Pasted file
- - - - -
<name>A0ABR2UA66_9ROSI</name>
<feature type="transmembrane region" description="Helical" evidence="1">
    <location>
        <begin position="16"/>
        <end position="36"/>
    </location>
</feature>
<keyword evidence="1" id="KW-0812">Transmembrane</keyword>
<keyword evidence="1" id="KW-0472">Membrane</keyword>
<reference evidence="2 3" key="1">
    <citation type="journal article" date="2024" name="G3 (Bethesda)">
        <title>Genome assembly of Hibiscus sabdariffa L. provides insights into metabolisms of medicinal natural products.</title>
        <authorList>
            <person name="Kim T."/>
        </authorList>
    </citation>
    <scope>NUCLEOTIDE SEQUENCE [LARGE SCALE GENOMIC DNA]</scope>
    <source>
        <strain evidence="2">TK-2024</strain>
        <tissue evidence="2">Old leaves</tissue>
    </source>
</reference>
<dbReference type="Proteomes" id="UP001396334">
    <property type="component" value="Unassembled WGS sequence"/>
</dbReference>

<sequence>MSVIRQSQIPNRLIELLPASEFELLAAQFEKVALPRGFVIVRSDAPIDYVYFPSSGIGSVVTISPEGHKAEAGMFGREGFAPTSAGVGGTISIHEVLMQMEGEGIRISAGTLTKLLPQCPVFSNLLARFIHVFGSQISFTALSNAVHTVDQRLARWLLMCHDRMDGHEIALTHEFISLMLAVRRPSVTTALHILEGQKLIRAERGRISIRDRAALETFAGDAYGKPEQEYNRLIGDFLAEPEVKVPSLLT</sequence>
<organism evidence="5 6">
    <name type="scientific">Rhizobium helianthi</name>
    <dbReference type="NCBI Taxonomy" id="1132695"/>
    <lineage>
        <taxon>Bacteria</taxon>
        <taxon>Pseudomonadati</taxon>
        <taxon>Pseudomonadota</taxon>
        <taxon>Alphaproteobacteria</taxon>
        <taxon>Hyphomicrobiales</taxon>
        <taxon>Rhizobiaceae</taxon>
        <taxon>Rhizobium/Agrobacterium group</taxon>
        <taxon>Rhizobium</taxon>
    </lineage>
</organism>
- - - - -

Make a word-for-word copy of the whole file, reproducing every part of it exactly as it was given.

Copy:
<name>A0ABR2UA66_9ROSI</name>
<feature type="transmembrane region" description="Helical" evidence="1">
    <location>
        <begin position="16"/>
        <end position="36"/>
    </location>
</feature>
<keyword evidence="1" id="KW-0812">Transmembrane</keyword>
<keyword evidence="1" id="KW-0472">Membrane</keyword>
<reference evidence="2 3" key="1">
    <citation type="journal article" date="2024" name="G3 (Bethesda)">
        <title>Genome assembly of Hibiscus sabdariffa L. provides insights into metabolisms of medicinal natural products.</title>
        <authorList>
            <person name="Kim T."/>
        </authorList>
    </citation>
    <scope>NUCLEOTIDE SEQUENCE [LARGE SCALE GENOMIC DNA]</scope>
    <source>
        <strain evidence="2">TK-2024</strain>
        <tissue evidence="2">Old leaves</tissue>
    </source>
</reference>
<dbReference type="Proteomes" id="UP001396334">
    <property type="component" value="Unassembled WGS sequence"/>
</dbReference>

<sequence>MSVIRQSQIPNRLIELLPASEFELLAAQFEKVALPRGFVIVRSDAPIDYVYFPSSGIGSVVTISPEGHKAEAGMFGREGFAPTSAGVGGTISIHEVLMQMEGEGIRISAGTLTKLLPQCPVFSNLLARFIHVFGSQISFTALSNAVHTVDQRLARWLLMCHDRMDGHEIALTHEFISLMLAVRRPSVTTALHILEGQKLIRAERGRISIRDRAALETFAGDAYGKPEQEYNRLIGDFLAEPEVKVPSLLT</sequence>
<organism evidence="5 6">
    <name type="scientific">Rhizobium helianthi</name>
    <dbReference type="NCBI Taxonomy" id="1132695"/>
    <lineage>
        <taxon>Bacteria</taxon>
        <taxon>Pseudomonadati</taxon>
        <taxon>Pseudomonadota</taxon>
        <taxon>Alphaproteobacteria</taxon>
        <taxon>Hyphomicrobiales</taxon>
        <taxon>Rhizobiaceae</taxon>
        <taxon>Rhizobium/Agrobacterium group</taxon>
        <taxon>Rhizobium</taxon>
    </lineage>
</organism>